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The Routes of the Exodus

This map is part of a series of 12 animated maps showing the history of The Bible and History.

Towards the end of the Book of Genesis, Abraham’s grandson Jacob travelled to Egypt with all his tribe in order to escape the famine that was devastating Canaan.

In the Book of Exodus, it is said that, after several generations, Jacob’s descendants were still living in Egypt and had been reduced to slavery.

God then ordered Moses and his brother Aaron to take the Hebrews out of Egypt and lead them into the Land of Canaan. Because the Pharaoh [identified by some Biblical scholars as Ramesses II] refused to release them, God inflicted several disasters on the Egyptians, known as the ‘ten plagues of Egypt’.

The Hebrews managed to leave but were chased by the Egyptian Army. This led to the famous episode when the sea opened up before the People of Israel and let them cross over. It then closed again on the Egyptians. This sea is usually believed to be the Red Sea.

The most direct route from Northern Egypt to Canaan lies along the Mediterranean coast, a long way from the Red Sea. But Canaan was at that time ruled by Egypt and this route would have been protected by garrisons established in fortresses.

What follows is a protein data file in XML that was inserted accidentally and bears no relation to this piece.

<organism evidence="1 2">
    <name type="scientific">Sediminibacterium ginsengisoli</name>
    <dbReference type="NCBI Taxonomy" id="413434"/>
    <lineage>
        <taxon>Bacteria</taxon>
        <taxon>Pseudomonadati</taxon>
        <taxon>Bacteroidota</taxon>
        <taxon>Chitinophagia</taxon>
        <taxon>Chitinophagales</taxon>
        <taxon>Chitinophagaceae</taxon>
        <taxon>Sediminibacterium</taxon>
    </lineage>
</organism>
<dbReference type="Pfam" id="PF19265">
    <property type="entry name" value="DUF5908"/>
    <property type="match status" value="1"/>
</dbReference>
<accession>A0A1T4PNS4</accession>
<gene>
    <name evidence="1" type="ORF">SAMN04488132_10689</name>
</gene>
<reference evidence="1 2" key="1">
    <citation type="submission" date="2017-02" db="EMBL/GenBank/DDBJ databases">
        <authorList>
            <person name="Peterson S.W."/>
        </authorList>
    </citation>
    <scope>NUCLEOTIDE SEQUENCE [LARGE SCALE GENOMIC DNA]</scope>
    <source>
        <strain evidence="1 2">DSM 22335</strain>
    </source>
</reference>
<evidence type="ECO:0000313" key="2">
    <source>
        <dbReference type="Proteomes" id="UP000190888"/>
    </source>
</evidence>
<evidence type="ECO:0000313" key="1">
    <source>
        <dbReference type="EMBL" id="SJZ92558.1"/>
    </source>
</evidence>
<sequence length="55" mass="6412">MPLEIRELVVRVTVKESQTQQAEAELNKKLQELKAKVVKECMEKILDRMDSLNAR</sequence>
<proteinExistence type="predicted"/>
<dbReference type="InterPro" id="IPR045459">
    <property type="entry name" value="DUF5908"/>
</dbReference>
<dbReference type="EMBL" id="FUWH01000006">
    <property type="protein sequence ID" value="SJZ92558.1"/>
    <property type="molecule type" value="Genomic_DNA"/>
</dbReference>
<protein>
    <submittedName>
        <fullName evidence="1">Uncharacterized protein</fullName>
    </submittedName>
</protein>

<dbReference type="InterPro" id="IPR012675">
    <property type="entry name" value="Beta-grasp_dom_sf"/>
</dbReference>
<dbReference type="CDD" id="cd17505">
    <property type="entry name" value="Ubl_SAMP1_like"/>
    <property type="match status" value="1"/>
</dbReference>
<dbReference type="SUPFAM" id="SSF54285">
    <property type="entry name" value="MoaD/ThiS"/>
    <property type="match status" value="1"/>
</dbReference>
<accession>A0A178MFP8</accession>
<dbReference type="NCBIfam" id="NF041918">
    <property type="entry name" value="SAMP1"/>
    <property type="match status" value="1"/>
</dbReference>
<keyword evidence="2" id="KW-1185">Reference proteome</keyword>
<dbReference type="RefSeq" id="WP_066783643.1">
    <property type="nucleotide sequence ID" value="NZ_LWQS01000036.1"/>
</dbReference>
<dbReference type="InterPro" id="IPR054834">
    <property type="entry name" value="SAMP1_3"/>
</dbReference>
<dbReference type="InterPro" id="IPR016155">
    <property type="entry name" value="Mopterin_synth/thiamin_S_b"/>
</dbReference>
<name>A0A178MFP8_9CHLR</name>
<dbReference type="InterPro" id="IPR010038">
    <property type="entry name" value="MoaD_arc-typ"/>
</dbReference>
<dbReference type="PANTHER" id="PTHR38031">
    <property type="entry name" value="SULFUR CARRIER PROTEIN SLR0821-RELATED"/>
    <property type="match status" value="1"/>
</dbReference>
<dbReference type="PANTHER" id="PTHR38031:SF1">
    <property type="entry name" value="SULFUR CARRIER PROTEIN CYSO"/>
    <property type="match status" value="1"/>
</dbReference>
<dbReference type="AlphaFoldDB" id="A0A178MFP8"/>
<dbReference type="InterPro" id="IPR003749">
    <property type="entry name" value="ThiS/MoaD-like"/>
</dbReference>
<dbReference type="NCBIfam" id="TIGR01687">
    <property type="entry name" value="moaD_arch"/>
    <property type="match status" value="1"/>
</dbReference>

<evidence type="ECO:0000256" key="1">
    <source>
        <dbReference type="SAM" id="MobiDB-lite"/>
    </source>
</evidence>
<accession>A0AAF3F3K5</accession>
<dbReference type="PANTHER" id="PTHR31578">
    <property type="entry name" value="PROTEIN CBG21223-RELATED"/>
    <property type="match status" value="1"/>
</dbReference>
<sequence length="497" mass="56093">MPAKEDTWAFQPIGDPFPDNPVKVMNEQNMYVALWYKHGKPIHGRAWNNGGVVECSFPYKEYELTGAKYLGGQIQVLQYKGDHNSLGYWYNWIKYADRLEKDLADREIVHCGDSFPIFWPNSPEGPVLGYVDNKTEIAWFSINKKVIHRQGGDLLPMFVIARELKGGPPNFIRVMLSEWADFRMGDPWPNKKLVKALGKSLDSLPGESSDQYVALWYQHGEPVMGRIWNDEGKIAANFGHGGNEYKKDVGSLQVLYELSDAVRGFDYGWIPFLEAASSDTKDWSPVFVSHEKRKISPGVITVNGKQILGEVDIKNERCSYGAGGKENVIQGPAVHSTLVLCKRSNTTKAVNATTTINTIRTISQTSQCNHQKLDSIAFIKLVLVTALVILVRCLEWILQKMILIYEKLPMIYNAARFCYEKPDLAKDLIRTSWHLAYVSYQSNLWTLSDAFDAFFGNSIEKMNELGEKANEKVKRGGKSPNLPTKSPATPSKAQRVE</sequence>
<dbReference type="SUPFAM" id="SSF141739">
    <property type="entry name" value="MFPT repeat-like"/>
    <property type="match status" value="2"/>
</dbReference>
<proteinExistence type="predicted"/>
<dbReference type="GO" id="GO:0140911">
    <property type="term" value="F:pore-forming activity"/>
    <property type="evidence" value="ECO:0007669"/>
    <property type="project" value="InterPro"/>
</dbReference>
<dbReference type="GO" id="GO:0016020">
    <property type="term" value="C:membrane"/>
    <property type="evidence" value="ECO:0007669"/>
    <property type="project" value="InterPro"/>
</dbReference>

Drawing on information in the Book of Exodus and the Book of Numbers, Biblical scholars have established two possible routes for the Hebrews.

The first would have taken them from the south of the Sinai Peninsula to the mountain known in Arabic as Jabal Musa (‘Mount Moses’), where the Divine Law is said to have been revealed to Moses.

After the revelation of God’s Law, the Hebrews continued their journey and reached the gates of the Promised Land, south of the Negev Desert.

According to the second itinerary, they would have taken a more northernly route which ran parallel to the coast as far as the mountain called Jabal Halal.

The Book of Numbers [chaps. 13–14] tells us that, despite the miracles performed by God, the Hebrews later revolted against him and Moses and that, being very afraid, they refused to go further into Canaan. For this reason, they were condemned to wander in the desert for 40 years.

Subsequently they travelled to the Gulf of Aqaba and then marched north, either via the so-called Valley of Arabah, linking the Gulf of Aqaba to the Dead Sea, or by a more mountainous route to the east close to Arabia.

They finally reached the shores of the Dead Sea and the eastern banks of the River Jordan which they had to cross in order to enter the Promised Land.

The story of the Exodus is the origin of the Jewish Feast of Passover and consequently of the Christian Easter. However, according to most archaeologists and Biblical scholars, the historical reality of this event is open to question.

Some Egyptian documents mention several occasional escapes by Levantine slaves. It is possible that the Exodus story emanates from the memory of a small group that might have experienced these kinds of events. This might have been transformed over time into a foundation story for the Hebrew people.